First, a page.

Decentralised Waste Water Treatment | Centre for Science and Environment

Decentralised Waste Water Treatment


Training programme on ‘Designing of Rainwater Harvesting for Sustainable Drinking Water Supply System’ organised by CSE


September 24th to 27th 2013

Centre for Science and Environment (CSE), is the designated National Key Resource Centre for the Ministry of Drinking Water and Sanitation, Government of India in the year 2013-14, to conduct training programmes and workshops in the area of rural drinking water and sanitation for PHED officials and PRI representatives in Rajasthan, Haryana and Uttar Pradesh.

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Date: September 24 to 27, 2013

Training programme on ‘Designing of Decentralised Wastewater Treatment Systems for Sustainable Rural Sanitation’ organised by CSE


December 3rd to 6th 2013

Centre for Science and Environment (CSE), is the designated National Key Resource Centre for the Ministry of Drinking Water and Sanitation, Government of India in the year 2013-14, to conduct training programmes and workshops in the area of rural drinking water and sanitation for PHED officials and PRI representatives in Rajasthan, Haryana and Uttar Pradesh.

Front Page Teaser: 

Date: December 3-6, 2013

|About Decentralised Waste Treatment

Mainstreaming decentralised wastewater recycling and reuse through research, policy advocacy and training.  The objective is to build a movement across India and in South Asia for onsite wastewater management through networking and partnership with architects/planners, RWAs/institutions, local NGOs/CBOs, ULBs and parastatal agencies for  implementation of model projects.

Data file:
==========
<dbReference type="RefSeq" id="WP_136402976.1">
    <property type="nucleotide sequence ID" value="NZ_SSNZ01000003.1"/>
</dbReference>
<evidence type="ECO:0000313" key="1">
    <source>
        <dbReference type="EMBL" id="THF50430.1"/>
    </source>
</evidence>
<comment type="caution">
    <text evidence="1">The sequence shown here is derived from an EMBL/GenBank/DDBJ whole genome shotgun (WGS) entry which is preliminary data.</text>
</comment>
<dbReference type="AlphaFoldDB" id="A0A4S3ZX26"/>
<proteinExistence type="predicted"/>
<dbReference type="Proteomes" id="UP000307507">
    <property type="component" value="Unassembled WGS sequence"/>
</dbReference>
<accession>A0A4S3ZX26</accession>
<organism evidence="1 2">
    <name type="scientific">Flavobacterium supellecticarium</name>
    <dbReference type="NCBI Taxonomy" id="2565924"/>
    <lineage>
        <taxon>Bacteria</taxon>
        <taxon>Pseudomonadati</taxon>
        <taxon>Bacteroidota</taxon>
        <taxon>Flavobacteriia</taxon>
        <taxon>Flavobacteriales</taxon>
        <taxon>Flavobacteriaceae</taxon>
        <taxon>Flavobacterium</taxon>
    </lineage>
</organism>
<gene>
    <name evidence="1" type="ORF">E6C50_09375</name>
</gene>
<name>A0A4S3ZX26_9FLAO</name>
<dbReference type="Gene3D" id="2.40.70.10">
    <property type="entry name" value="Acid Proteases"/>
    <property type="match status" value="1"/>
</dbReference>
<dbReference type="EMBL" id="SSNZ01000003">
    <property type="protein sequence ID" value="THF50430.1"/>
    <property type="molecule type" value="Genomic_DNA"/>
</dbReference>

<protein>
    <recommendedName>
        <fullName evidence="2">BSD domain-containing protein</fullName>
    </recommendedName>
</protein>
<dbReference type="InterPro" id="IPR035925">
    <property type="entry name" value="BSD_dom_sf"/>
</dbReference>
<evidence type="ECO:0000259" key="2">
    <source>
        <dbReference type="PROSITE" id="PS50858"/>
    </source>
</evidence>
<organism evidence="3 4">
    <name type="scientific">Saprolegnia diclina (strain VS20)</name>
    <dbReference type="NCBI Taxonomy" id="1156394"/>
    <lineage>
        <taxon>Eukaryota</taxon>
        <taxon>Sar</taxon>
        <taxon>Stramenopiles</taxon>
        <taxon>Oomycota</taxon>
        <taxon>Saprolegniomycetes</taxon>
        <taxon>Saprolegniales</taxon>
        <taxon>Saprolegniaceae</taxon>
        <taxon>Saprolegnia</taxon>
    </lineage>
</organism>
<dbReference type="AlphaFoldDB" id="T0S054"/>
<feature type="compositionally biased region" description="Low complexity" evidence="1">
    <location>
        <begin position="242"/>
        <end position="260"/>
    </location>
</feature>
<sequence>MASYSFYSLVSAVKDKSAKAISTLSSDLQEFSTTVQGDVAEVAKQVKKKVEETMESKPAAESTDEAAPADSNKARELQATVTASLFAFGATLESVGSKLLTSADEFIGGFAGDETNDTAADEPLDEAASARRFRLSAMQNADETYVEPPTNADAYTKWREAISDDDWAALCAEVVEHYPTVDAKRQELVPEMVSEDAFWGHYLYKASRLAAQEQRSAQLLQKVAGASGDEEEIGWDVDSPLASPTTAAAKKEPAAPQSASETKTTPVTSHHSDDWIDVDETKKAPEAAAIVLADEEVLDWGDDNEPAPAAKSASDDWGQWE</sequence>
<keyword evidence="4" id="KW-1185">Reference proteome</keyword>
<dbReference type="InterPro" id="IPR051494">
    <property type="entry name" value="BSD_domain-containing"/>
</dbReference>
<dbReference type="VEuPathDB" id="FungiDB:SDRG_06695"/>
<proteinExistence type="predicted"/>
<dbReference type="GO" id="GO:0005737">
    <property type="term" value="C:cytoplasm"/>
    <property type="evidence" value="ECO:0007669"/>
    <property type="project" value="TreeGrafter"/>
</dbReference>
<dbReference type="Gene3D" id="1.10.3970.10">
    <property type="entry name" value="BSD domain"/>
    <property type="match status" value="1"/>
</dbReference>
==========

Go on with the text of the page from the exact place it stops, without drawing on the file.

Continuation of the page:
Making water-excreta accounts

How will India supply drinking water in cities? Many argue the problem is not inadequate water. The problem is the lack of investment in building infrastructure in cities and the lack of managerial capacities to operate the systems, once created. This line of thought then leads logically to policy reform, to invite private investment and hand over public water utilities to private parties to operate.

Single drops of water make the mighty economy

The 2009 Southwest monsoon has finally arrived in many parts of the country—with a vengeance in several places—leading to flash floods and loss of lives. With images of rain and news of reservoirs getting filled up pouring down TV sets, our macro-economists are seemingly clueless about the damage the delayed and deficient monsoon will cause. Agriculture plays a marginal role in the nation’s gdp numbers and so, even if the crops fail, it will not make a dent in the growth rate, they say.

From water to water

Look out of the window the next time you travel by road or by train anywhere in India. Hit a human settlement, and you will see, heaps of plastic coloured garbage apart, pools of dirty black water and drains that go nowhere. They go nowhere because we have forgotten a basic fact: if there are humans, there will be excreta. Indeed, we have also forgotten another truth about the so-called modern world: if there is water use, there will be waste. Roughly 80 per cent of the water that reaches households flows out as waste.

Excreta's economy: a true experience

Every society must understand how the excreta it produces is managed. It teaches us many things about water, about waste, about technologies to clean, economics and politics: of who is subsidised to defecate in our societies. But, most importantly, it teaches us humility. We know so little about our own world. If we knew better, we would understand why we are failing to ensure our present and why we will all need to do things differently, if we want to safeguard our future.

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